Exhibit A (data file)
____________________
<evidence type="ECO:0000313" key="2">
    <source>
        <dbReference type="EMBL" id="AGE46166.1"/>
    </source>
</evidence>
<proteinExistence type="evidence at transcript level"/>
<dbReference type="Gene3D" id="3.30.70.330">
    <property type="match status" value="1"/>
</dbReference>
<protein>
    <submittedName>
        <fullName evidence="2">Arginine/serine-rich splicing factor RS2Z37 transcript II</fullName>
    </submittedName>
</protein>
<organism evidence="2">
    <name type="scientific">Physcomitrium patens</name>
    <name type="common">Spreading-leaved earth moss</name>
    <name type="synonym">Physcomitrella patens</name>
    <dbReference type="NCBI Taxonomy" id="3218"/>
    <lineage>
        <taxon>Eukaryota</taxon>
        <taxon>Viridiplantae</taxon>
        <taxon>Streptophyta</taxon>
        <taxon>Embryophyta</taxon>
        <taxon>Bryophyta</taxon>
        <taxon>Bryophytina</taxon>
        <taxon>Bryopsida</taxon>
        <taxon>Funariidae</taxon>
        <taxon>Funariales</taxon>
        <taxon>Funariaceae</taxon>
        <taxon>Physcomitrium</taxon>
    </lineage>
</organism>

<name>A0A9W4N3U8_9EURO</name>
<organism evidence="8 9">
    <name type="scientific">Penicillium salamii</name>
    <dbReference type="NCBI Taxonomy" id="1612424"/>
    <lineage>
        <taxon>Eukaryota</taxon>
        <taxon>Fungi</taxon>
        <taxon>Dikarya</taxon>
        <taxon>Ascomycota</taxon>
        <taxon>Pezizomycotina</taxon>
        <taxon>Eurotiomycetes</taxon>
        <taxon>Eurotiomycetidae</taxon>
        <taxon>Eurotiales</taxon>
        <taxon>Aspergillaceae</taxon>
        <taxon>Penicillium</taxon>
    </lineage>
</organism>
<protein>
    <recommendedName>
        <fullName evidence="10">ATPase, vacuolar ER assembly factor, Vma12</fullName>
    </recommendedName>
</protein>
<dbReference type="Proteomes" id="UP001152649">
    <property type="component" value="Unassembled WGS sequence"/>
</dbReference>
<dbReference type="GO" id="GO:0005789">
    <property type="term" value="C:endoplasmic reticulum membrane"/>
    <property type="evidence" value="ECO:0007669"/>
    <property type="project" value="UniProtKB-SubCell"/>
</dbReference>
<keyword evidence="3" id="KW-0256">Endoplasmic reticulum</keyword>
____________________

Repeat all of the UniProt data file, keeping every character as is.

<evidence type="ECO:0000313" key="2">
    <source>
        <dbReference type="EMBL" id="AGE46166.1"/>
    </source>
</evidence>
<proteinExistence type="evidence at transcript level"/>
<dbReference type="Gene3D" id="3.30.70.330">
    <property type="match status" value="1"/>
</dbReference>
<protein>
    <submittedName>
        <fullName evidence="2">Arginine/serine-rich splicing factor RS2Z37 transcript II</fullName>
    </submittedName>
</protein>
<organism evidence="2">
    <name type="scientific">Physcomitrium patens</name>
    <name type="common">Spreading-leaved earth moss</name>
    <name type="synonym">Physcomitrella patens</name>
    <dbReference type="NCBI Taxonomy" id="3218"/>
    <lineage>
        <taxon>Eukaryota</taxon>
        <taxon>Viridiplantae</taxon>
        <taxon>Streptophyta</taxon>
        <taxon>Embryophyta</taxon>
        <taxon>Bryophyta</taxon>
        <taxon>Bryophytina</taxon>
        <taxon>Bryopsida</taxon>
        <taxon>Funariidae</taxon>
        <taxon>Funariales</taxon>
        <taxon>Funariaceae</taxon>
        <taxon>Physcomitrium</taxon>
    </lineage>
</organism>

<name>A0A9W4N3U8_9EURO</name>
<organism evidence="8 9">
    <name type="scientific">Penicillium salamii</name>
    <dbReference type="NCBI Taxonomy" id="1612424"/>
    <lineage>
        <taxon>Eukaryota</taxon>
        <taxon>Fungi</taxon>
        <taxon>Dikarya</taxon>
        <taxon>Ascomycota</taxon>
        <taxon>Pezizomycotina</taxon>
        <taxon>Eurotiomycetes</taxon>
        <taxon>Eurotiomycetidae</taxon>
        <taxon>Eurotiales</taxon>
        <taxon>Aspergillaceae</taxon>
        <taxon>Penicillium</taxon>
    </lineage>
</organism>
<protein>
    <recommendedName>
        <fullName evidence="10">ATPase, vacuolar ER assembly factor, Vma12</fullName>
    </recommendedName>
</protein>
<dbReference type="Proteomes" id="UP001152649">
    <property type="component" value="Unassembled WGS sequence"/>
</dbReference>
<dbReference type="GO" id="GO:0005789">
    <property type="term" value="C:endoplasmic reticulum membrane"/>
    <property type="evidence" value="ECO:0007669"/>
    <property type="project" value="UniProtKB-SubCell"/>
</dbReference>
<keyword evidence="3" id="KW-0256">Endoplasmic reticulum</keyword>